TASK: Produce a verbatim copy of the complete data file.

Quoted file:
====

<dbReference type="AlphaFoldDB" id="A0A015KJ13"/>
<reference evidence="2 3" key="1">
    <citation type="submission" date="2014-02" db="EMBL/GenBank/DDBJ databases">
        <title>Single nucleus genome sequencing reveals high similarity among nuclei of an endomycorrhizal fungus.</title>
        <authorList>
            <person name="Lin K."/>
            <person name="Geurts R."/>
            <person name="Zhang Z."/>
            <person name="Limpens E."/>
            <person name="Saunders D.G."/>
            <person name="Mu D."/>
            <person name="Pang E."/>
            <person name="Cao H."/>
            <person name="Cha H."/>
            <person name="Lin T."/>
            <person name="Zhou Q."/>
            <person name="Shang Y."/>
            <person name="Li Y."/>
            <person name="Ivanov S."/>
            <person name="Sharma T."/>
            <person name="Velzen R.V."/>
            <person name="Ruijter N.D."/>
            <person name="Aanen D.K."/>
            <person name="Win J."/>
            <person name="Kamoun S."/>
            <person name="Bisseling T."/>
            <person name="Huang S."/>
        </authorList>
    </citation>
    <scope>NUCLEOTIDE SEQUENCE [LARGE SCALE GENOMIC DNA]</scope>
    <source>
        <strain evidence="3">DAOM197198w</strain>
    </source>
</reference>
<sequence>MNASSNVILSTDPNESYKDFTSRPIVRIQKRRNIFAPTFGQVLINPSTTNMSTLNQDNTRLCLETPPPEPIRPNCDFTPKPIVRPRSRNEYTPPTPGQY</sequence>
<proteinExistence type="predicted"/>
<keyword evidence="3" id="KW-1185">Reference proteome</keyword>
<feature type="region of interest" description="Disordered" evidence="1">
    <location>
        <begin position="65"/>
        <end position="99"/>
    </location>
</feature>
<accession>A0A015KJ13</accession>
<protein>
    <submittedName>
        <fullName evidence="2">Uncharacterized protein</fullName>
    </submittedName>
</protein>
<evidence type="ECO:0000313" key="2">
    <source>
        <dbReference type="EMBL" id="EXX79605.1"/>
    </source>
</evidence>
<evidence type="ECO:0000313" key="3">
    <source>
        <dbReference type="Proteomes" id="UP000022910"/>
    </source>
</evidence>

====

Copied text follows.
<dbReference type="AlphaFoldDB" id="A0A015KJ13"/>
<reference evidence="2 3" key="1">
    <citation type="submission" date="2014-02" db="EMBL/GenBank/DDBJ databases">
        <title>Single nucleus genome sequencing reveals high similarity among nuclei of an endomycorrhizal fungus.</title>
        <authorList>
            <person name="Lin K."/>
            <person name="Geurts R."/>
            <person name="Zhang Z."/>
            <person name="Limpens E."/>
            <person name="Saunders D.G."/>
            <person name="Mu D."/>
            <person name="Pang E."/>
            <person name="Cao H."/>
            <person name="Cha H."/>
            <person name="Lin T."/>
            <person name="Zhou Q."/>
            <person name="Shang Y."/>
            <person name="Li Y."/>
            <person name="Ivanov S."/>
            <person name="Sharma T."/>
            <person name="Velzen R.V."/>
            <person name="Ruijter N.D."/>
            <person name="Aanen D.K."/>
            <person name="Win J."/>
            <person name="Kamoun S."/>
            <person name="Bisseling T."/>
            <person name="Huang S."/>
        </authorList>
    </citation>
    <scope>NUCLEOTIDE SEQUENCE [LARGE SCALE GENOMIC DNA]</scope>
    <source>
        <strain evidence="3">DAOM197198w</strain>
    </source>
</reference>
<sequence>MNASSNVILSTDPNESYKDFTSRPIVRIQKRRNIFAPTFGQVLINPSTTNMSTLNQDNTRLCLETPPPEPIRPNCDFTPKPIVRPRSRNEYTPPTPGQY</sequence>
<proteinExistence type="predicted"/>
<keyword evidence="3" id="KW-1185">Reference proteome</keyword>
<feature type="region of interest" description="Disordered" evidence="1">
    <location>
        <begin position="65"/>
        <end position="99"/>
    </location>
</feature>
<accession>A0A015KJ13</accession>
<protein>
    <submittedName>
        <fullName evidence="2">Uncharacterized protein</fullName>
    </submittedName>
</protein>
<evidence type="ECO:0000313" key="2">
    <source>
        <dbReference type="EMBL" id="EXX79605.1"/>
    </source>
</evidence>
<evidence type="ECO:0000313" key="3">
    <source>
        <dbReference type="Proteomes" id="UP000022910"/>
    </source>
</evidence>